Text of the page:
Top 10 Free Walt Disney Fonts: Featuring Walt Disney’s Handwriting and Fonts From Disney Movies

So Many Great Options

Awesome fonts inspired by Walt Disney creations

Walt Disney inspired animation, art and film. But is that all? Even font design has been influenced by Disney. We can download a free version of Walt’s own handwriting, or of the artistic title to A Nightmare Before Christmas. Here are 10 top free Walt Disney fonts in alphabetical order, downloadable in Mac and Windows versions.

All of these fonts are free for personal use. Some are also free for commercial use. Check with the font’s author for license information if you plan to use it in commercial projects. All fonts except AL Cinderella are available for download at Dafont.

A Bug’s Life

A Bug's Life

The A Bug’s Life font by Filmhimmel really stands out. The sans-serif letters whimsically incorporate different bug shapes into them. It’s a great font for display headlines for zoos or anything animal related. The upper case letters of the font are normal, while the lower case letters have the bugs decorating them. A Bug’s Life also comes in a “debugged” version without the bugs, but what’s the fun in that?


Aladdin font

Our first movie font of many in this list, Aladdin comes with accented characters included and is free for personal use. Try using Aladdin for girls’ Disney theme parties, as they tend to love Princess Jasmine. It could also be used to evoke a classic Middle Eastern feel in any project.

AL Cinderella

AL Cinderella

The only one of our Disney fonts not found at Dafont, AL Cinderella is instead found at Fontspace. Matching the title font in the movie Cinderella, AL Cinderella has fairy godmothers on the capital letters, making it a nice font for a single drop cap on a girly graphic design piece.


Bambi font

While not the font used in the original release of the movie, this Bambi font is the one fans are likely most familiar with. A very fat, chunky, Bembo lookalike, Bambi, by Gerard E. Bernor, would work well in nature-themed promotions.

Burton’s Nightmare

Burton's Nightmare

Need a creepy font for a Halloween project? Burton’s Nightmare may be just the ticket…to terror! This font mimics the title art from the Tim Burton film The Nightmare Before Christmas. It’s letterforms evoke a Gothic, late 19th-century sensibility. When reading something written in Burton’s Nightmare, one could imagine themselves walking with trepidation down a foggy cobblestoned London alley, dimly lit by gaslight.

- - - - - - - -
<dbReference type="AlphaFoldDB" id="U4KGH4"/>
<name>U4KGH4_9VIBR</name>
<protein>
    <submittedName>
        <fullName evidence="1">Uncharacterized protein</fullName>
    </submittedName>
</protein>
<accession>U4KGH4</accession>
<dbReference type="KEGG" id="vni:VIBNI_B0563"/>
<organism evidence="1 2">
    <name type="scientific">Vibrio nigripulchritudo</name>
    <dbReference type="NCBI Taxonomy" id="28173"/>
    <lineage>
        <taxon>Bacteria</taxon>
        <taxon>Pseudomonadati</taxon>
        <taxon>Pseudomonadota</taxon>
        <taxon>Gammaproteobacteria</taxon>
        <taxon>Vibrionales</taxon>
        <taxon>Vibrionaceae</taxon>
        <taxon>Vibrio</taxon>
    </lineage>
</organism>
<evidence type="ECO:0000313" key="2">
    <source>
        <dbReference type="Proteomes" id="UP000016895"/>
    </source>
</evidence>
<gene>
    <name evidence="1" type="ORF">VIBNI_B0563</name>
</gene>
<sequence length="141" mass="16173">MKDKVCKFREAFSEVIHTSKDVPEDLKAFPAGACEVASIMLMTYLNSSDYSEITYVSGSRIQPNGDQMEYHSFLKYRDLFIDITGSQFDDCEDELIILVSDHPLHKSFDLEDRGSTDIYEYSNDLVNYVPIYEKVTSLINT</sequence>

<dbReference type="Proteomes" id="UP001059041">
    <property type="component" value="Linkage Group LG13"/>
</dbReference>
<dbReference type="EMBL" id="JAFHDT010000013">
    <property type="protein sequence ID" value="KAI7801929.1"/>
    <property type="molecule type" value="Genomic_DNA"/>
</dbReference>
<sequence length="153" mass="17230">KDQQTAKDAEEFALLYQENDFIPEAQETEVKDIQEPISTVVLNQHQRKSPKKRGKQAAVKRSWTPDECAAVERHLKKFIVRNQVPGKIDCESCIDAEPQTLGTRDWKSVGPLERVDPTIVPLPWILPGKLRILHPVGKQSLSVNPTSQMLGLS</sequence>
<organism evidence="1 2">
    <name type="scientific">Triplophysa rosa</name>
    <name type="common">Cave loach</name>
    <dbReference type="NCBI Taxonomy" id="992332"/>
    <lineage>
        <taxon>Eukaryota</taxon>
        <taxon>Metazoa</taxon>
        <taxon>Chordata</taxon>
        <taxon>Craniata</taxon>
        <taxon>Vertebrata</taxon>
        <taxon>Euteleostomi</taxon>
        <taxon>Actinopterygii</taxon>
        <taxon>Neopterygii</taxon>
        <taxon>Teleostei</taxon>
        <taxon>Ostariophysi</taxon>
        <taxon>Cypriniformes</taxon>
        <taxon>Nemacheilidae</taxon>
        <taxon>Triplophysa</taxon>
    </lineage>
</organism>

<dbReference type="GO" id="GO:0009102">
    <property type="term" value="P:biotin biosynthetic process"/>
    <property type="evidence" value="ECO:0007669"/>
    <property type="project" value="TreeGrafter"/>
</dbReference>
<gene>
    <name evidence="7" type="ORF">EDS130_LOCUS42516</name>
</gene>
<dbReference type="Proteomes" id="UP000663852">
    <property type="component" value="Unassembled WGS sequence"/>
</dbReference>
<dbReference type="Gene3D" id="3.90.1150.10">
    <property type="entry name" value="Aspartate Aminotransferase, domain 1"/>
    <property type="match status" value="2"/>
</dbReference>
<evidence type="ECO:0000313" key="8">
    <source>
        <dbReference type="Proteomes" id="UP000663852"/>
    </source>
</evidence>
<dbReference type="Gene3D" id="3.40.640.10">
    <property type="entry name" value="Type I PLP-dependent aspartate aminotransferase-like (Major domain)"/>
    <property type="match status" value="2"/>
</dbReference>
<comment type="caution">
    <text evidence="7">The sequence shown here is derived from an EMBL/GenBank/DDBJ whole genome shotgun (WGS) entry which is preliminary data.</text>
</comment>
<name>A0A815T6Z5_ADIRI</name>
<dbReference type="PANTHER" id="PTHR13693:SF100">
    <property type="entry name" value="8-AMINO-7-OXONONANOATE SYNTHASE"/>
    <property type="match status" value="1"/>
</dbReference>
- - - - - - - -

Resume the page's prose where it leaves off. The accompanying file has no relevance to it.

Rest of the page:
Disney Heroic

Disney Heroic

Disney Heroic looks like the title from the film Hercules. It’s your basic Lithos-type face that looks as if it were carved in stone, only this isn’t as smooth as Lithos, but rather much more jagged. Try Disney Heroic when you want to bring out a Roman or Greek feel in your project. It’s good for travel-oriented materials for southern/southeastern Europe.



Does Gunship remind you of any recent movies? How about a dystopian future featuring humankind wandering in space and a robot love story? That’s right. Gunship, designed by Daniel Zadorozny in 1999 for Iconian Fonts, was used for the Wall-E logo. Be careful about commercial use though. As with most of these fonts, Gunship is only free for non-commercial uses. Still, the font is a great choice for anything science-related.

Mickey and Minnie


Mickey and Minnie go together here because they’re basically the same font. The only difference is one is an outline/drop shadow version. These fonts, while not famous in movies, are linked in the cultural consciousness with Mickey Mouse and Minnie Mouse. Try Mickey or Minnie in anything related to children and fun.

Pieces of Eight

Pieces of Eight

Hmm…what movie used Pieces of Eight as its title font? You probably already know it’s Pirates of the Caribbean and its sequels. A well-designed all-caps font by Steve Ferrera, Pieces of Eight includes accented characters, the Euro currency symbol, and several pirate-themed dingbats, such as a skull and crossbones, hand hooks, swords, pirate flag, and more. Obviously Pieces of Eight works for uses such as pirate-themed events, but consider its utility for sailing themes, adventuring themes, or even 16th through 19th century themes in general.



And here we arrive with the font of the handwriting of the man himself, Walt Disney. Several Disney handwriting fonts exist, some paid and some free, and this is the best free one around. Designed by Justin Callaghan, Waltograph is a character-complete font that includes both upper- and lowercase accents and a Euro currency symbol. It even includes characters hard to find in free fonts such as a tilde, section symbol, and ampersand.

What would you use free Walt Disney fonts for? You might want to evoke a feeling by using a familiar-looking font in promotions for local non-profits or businesses. For instance, you might use the A Bug’s Life font to promote the local zoo’s insect exhibit. Or you might use Burton’s Nightmare on ads and flyers for your town’s Halloween haunted house. Whatever your decision, enjoy these Disney fonts.